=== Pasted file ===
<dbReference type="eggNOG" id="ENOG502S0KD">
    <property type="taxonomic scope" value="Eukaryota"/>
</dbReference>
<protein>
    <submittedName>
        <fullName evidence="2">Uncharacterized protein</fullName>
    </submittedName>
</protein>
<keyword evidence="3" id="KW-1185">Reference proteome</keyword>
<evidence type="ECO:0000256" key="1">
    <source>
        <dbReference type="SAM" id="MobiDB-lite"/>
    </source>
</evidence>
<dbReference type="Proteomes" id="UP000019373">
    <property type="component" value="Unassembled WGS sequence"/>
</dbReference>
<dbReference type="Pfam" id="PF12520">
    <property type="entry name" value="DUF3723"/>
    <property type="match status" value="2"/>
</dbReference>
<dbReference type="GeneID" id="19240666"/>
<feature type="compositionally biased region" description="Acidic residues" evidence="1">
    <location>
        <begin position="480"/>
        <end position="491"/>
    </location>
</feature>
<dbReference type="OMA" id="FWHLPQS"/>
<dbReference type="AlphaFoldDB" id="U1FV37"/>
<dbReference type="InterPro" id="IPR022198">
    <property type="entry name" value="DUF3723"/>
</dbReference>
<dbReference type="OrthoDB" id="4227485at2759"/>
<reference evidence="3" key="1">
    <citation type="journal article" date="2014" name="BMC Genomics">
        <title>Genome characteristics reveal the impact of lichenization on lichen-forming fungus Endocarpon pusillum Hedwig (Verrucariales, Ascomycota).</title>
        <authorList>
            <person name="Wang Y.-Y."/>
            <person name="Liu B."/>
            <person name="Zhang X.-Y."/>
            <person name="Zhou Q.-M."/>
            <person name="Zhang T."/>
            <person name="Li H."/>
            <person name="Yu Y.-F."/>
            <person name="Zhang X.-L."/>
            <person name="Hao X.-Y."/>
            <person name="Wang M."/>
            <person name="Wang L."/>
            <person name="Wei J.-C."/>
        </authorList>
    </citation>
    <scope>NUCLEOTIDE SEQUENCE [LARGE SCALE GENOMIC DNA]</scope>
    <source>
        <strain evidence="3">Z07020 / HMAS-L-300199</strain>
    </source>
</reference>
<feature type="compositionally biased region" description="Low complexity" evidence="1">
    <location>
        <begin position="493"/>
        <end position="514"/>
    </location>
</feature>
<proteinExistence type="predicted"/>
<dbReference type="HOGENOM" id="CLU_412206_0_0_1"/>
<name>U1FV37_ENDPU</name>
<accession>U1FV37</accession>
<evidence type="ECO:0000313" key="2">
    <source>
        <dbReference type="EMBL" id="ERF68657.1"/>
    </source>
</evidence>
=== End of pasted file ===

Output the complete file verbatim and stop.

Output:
<dbReference type="eggNOG" id="ENOG502S0KD">
    <property type="taxonomic scope" value="Eukaryota"/>
</dbReference>
<protein>
    <submittedName>
        <fullName evidence="2">Uncharacterized protein</fullName>
    </submittedName>
</protein>
<keyword evidence="3" id="KW-1185">Reference proteome</keyword>
<evidence type="ECO:0000256" key="1">
    <source>
        <dbReference type="SAM" id="MobiDB-lite"/>
    </source>
</evidence>
<dbReference type="Proteomes" id="UP000019373">
    <property type="component" value="Unassembled WGS sequence"/>
</dbReference>
<dbReference type="Pfam" id="PF12520">
    <property type="entry name" value="DUF3723"/>
    <property type="match status" value="2"/>
</dbReference>
<dbReference type="GeneID" id="19240666"/>
<feature type="compositionally biased region" description="Acidic residues" evidence="1">
    <location>
        <begin position="480"/>
        <end position="491"/>
    </location>
</feature>
<dbReference type="OMA" id="FWHLPQS"/>
<dbReference type="AlphaFoldDB" id="U1FV37"/>
<dbReference type="InterPro" id="IPR022198">
    <property type="entry name" value="DUF3723"/>
</dbReference>
<dbReference type="OrthoDB" id="4227485at2759"/>
<reference evidence="3" key="1">
    <citation type="journal article" date="2014" name="BMC Genomics">
        <title>Genome characteristics reveal the impact of lichenization on lichen-forming fungus Endocarpon pusillum Hedwig (Verrucariales, Ascomycota).</title>
        <authorList>
            <person name="Wang Y.-Y."/>
            <person name="Liu B."/>
            <person name="Zhang X.-Y."/>
            <person name="Zhou Q.-M."/>
            <person name="Zhang T."/>
            <person name="Li H."/>
            <person name="Yu Y.-F."/>
            <person name="Zhang X.-L."/>
            <person name="Hao X.-Y."/>
            <person name="Wang M."/>
            <person name="Wang L."/>
            <person name="Wei J.-C."/>
        </authorList>
    </citation>
    <scope>NUCLEOTIDE SEQUENCE [LARGE SCALE GENOMIC DNA]</scope>
    <source>
        <strain evidence="3">Z07020 / HMAS-L-300199</strain>
    </source>
</reference>
<feature type="compositionally biased region" description="Low complexity" evidence="1">
    <location>
        <begin position="493"/>
        <end position="514"/>
    </location>
</feature>
<proteinExistence type="predicted"/>
<dbReference type="HOGENOM" id="CLU_412206_0_0_1"/>
<name>U1FV37_ENDPU</name>
<accession>U1FV37</accession>
<evidence type="ECO:0000313" key="2">
    <source>
        <dbReference type="EMBL" id="ERF68657.1"/>
    </source>
</evidence>